It has to be very disconnected from the narrative to warrant a prologue, or prelude, or whatever the heck you want to call it. Otherwise... as others have said... it's chapter one with a fancy name.
     
  13. Weaver

    Weaver Sage

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    Roadmarks, by Roger Zelazny. Every single chapter is either Chapter 1 or Chapter 2, following one of two major characters. I cannot recall if it's the 1's or the 2's that are also not in chronological order. I do wish I'd known about this particular quirk before I bought a copy when I was 17; I thought at first that I'd gotten a defective book and that Chapter 1 was missing!
     
    Trick likes this.
  14. Feo Takahari

    Feo Takahari Auror

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    Personally, I used the term "prelude" as part of a pattern. I had middle sections that had the same style and purpose as the beginning, and it felt really archaic to call them "interlogues", so I called them "interludes", and worked backwards to get "prelude" instead of "prologue". (On the other hand, I didn't know what you call the ending of a song, so I just kept the term "epilogue" as is.)
     
  15. Weaver

    Weaver Sage

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    To match a prelude at the beginning, you'd use a postlude at the end (if you have such a thing -- you don't need an epilogue just because you have a prologue, after all).
     
  16. Weaver

    Weaver Sage

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    Real example: The first chapter in a novel is set in the year 1456. It's an important part of the story for several reasons. The next chapter is set in the year 2127, as is the rest of the novel. That's a pretty big jump in time. I think that calling the first chapter "Chapter 1" instead of "Prologue" would have made that jump disorienting/confusing for the reader. By calling it a prologue, the author lets the reader know that this chapter is set apart from the rest of the story in some way.

    I know a lot of people say they skip all prologues because 'all prologues are irrelevant and everyone skips them so why write them,' but isn't that a self-perpetuating thing? If people would just, y'know, start reading those prologues again instead of assuming they're all bad just because David Eddings or whoever used to write the kind that our editors warned us about ('History of the Whole World Until Now' kind of prologue), because you can't know if it's any good until you at least take a glance at it and see whether or not it's 'irrelevant to the story'...
     
  17. phillipsauthor

    phillipsauthor Minstrel

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    My first (unpublished) novel used a prologue of that kind - a "happened a long time ago" brief scene that set things up for the entire novel. I really liked it: it was exciting, full of action, and promised dark things to come. The problem that was pointed out to me, however, was that it made the characters in my prologue were immediately the characters to whom readers became attached. It was confusing to readers, I was told, to have to wait until halfway through the book to hear about the characters in the prologue again, which mean that the beginning of my "actual story" (Chapter 1) was less gripping. Far better, other authors advised me, to have flashbacks at relevant parts throughout the book (or just not have the extra insight). While it wouldn't be as exciting in one way, it would make the novel more cohesive as a whole. So my opinion now is to not use prologues unless you have a really, really good reason to, and can argue against all the good reasons NOT to use one.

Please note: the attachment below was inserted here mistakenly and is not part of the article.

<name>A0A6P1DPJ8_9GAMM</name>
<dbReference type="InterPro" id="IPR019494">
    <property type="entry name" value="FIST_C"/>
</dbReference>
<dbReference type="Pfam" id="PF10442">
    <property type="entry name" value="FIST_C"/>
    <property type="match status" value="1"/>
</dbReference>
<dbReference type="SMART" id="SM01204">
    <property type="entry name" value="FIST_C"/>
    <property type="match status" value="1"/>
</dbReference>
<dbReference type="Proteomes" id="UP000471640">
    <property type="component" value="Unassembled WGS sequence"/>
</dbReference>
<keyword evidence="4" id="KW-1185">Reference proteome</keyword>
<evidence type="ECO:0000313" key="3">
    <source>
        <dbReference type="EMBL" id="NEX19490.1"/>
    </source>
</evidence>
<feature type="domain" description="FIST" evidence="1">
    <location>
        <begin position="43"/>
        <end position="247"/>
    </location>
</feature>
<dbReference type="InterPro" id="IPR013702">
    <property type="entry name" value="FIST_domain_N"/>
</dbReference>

Scribble likes this.
  18. Steerpike

    Steerpike Felis amatus Moderator

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    As I said above, I think you have to give the reader more credit. There's no reason a gap in time between Chapter 1 and 2 should be any more disorienting or confusing to a reader than a gap in time between a prologue and Chapter 1. In either case, it simply takes the author making it clear that the gap has occurred.
     
  19. Weaver

    Weaver Sage

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    I can see how that would be a problem, if the characters in the prologue don't show up again until halfway through the book. (I had this problem in one of mine during the first run, although it was only chapter 7 before the character from the first chapter showed up again. In the revisions, he got a much more active role, much sooner.) That's a problem with that particular story, though, not with some innate trait of prologues.
     
  20. phillipsauthor

    phillipsauthor Minstrel

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    I agree, Steerpike. The problems aren't because it's "Prologue" vs. "Chapter 1" instead of "Chapter 1" vs. "Chapter 2." It isn't the time gap that's confusing per se - it's the switch from one MC to another, or from one expected plot to another. Just like it isn't expected practice for an author to feature one character in Chapter 1, then abandon him until the middle of the book, or to set the first chapter in the Middle Ages and the second in the future, it's jarring for a reader to see this happen from a prologue to the main text of the book. The question remains, "How do these fit together?" That's what can be confusing or difficult for the reader, no matter how well the jump is narrated by the author.